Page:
Born in Dublin in 1879 on Great Brunswick Street (now Pearse Street) and educated by the Christian Brothers at Westland Row, before taking a scholarship to the Royal University (University College Dublin) to study law. In 1898 Pearse became a member of the Executive Committee of the Gaelic League. He graduated from the Royal University in 1901 with a degree in Arts and Law. He was later called to the bar.
From his early school days he was deeply interested in Irish language and culture. He joined the Gaelic League in 1895 and became editor of its paper, An Claidheamh Soluis (‘sword of light’). He lectured in Irish at University College Dublin. To advance his ideal of a free and Gaelic Ireland he founded a bilingual school for boys, St Enda’s, at Cullenswood House, Ranelagh, in September 1908. He later moved the school to a larger location in Rathfarnham in 1910.
Initially, Pearse was a supporter of Home Rule but his outlook on Irish freedom was to become more radical and when the Irish Volunteers were formed in November 1913, he was elected a member of the provisional committee and later the Director of Organisation. In July 1914, Pearse was involved in the smuggling of weapons and ammunition through Howth in Co Dublin which were stored at St Enda’s.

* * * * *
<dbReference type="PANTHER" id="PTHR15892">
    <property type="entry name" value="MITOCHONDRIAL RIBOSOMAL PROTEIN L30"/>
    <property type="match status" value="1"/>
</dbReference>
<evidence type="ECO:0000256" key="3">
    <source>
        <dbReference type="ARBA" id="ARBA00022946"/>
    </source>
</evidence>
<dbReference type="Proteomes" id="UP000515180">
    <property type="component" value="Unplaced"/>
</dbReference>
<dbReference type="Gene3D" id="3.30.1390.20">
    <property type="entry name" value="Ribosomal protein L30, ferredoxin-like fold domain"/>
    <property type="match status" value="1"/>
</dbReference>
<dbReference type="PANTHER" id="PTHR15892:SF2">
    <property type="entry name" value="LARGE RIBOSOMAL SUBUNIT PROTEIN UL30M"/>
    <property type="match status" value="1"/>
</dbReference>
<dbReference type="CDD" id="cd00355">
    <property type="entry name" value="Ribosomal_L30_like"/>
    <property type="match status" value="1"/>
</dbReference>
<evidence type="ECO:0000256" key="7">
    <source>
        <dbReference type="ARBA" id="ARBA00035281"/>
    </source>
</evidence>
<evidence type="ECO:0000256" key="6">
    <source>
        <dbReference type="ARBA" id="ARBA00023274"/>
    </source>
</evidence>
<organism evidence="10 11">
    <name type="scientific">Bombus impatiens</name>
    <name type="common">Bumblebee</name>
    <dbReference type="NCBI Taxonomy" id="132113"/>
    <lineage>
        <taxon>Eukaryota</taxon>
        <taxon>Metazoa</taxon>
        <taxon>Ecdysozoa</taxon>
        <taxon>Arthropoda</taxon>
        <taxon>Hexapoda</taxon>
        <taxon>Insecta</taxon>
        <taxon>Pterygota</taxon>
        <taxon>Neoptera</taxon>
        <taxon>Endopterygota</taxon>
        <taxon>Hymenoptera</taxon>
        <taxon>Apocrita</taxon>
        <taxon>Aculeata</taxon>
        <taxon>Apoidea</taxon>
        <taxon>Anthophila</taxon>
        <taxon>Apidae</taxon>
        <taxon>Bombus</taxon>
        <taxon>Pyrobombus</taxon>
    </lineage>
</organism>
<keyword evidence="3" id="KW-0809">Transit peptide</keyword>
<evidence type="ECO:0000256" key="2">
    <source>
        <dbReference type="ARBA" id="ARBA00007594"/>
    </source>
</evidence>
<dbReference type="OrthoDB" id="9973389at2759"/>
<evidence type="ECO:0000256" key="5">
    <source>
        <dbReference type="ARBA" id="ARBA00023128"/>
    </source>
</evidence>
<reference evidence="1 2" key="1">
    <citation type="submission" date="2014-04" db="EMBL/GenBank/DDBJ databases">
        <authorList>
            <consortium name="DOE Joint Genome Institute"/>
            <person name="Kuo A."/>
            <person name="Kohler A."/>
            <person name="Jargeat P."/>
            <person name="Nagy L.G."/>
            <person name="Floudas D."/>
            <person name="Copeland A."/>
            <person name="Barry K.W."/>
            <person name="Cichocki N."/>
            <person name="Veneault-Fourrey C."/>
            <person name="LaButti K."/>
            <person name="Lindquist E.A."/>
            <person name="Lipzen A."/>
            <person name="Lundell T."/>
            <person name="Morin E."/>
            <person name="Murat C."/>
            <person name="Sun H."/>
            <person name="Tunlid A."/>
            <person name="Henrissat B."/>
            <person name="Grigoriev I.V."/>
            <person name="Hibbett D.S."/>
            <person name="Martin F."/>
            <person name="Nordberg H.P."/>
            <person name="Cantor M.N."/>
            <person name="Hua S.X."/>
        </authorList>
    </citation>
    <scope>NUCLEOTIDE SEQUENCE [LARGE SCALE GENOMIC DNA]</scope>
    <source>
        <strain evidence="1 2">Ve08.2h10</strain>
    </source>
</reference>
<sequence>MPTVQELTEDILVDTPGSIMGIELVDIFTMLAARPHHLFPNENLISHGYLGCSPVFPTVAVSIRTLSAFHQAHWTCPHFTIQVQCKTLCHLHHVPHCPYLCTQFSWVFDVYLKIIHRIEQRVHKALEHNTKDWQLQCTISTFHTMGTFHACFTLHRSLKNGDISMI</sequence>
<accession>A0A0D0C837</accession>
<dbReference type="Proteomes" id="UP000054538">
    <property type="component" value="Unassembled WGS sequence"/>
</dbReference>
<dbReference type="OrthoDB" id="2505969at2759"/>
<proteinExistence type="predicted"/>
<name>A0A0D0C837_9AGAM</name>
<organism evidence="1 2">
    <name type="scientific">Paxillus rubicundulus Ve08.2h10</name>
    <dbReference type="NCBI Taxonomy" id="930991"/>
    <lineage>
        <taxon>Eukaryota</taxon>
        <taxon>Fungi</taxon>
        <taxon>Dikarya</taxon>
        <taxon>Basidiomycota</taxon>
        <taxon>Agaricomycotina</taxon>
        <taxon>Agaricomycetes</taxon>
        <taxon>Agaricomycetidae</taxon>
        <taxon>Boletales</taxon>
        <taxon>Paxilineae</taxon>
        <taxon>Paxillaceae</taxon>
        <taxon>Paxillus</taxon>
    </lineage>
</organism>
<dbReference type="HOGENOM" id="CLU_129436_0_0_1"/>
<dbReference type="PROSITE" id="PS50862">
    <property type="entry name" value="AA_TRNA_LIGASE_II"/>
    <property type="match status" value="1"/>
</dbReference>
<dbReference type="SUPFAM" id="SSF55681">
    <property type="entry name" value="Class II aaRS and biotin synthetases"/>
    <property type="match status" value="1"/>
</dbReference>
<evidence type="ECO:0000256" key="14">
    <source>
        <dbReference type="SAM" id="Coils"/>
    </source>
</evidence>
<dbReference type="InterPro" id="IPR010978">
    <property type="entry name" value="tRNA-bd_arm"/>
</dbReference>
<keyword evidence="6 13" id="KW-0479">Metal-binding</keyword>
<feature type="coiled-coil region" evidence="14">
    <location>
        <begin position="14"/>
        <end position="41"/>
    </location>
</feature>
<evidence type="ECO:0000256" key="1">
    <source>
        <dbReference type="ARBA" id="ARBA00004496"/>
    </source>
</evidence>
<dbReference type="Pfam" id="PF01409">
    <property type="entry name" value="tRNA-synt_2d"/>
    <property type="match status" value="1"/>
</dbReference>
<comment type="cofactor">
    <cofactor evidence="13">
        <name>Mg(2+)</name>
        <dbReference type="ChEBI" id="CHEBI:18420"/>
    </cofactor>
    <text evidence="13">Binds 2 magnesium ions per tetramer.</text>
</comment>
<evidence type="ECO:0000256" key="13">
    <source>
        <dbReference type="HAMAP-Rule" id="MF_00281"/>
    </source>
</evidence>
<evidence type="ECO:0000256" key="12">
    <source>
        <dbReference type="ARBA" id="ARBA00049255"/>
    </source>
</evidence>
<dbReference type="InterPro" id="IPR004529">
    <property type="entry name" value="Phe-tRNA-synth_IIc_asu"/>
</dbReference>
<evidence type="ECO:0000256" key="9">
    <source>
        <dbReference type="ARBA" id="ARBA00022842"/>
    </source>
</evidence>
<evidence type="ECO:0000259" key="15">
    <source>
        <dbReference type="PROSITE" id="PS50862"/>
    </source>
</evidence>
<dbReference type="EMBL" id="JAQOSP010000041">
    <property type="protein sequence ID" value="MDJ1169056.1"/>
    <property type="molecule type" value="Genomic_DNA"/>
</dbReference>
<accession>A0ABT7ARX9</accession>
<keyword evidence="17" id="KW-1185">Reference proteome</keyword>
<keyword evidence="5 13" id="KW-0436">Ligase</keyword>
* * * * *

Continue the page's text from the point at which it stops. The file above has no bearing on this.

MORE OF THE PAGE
Pearse’s graveside oration at O’Donovan Rossa’s funeral in 1915, ended with the much quoted words, ‘Ireland unfree shall never be at peace’, and was influential in the build up to the Easter Rising. One of the founder members of the Irish Volunteers, and the author of the Proclamation of Independence, Pearse was present in the GPO during the Rising, and was Commander in Chief of the Irish forces. After surrendering to save further civilian casualties, he was executed holding a crucifix on May 3, 1916 at Kilmainham, and was buried in quick lime at Arbour Hill.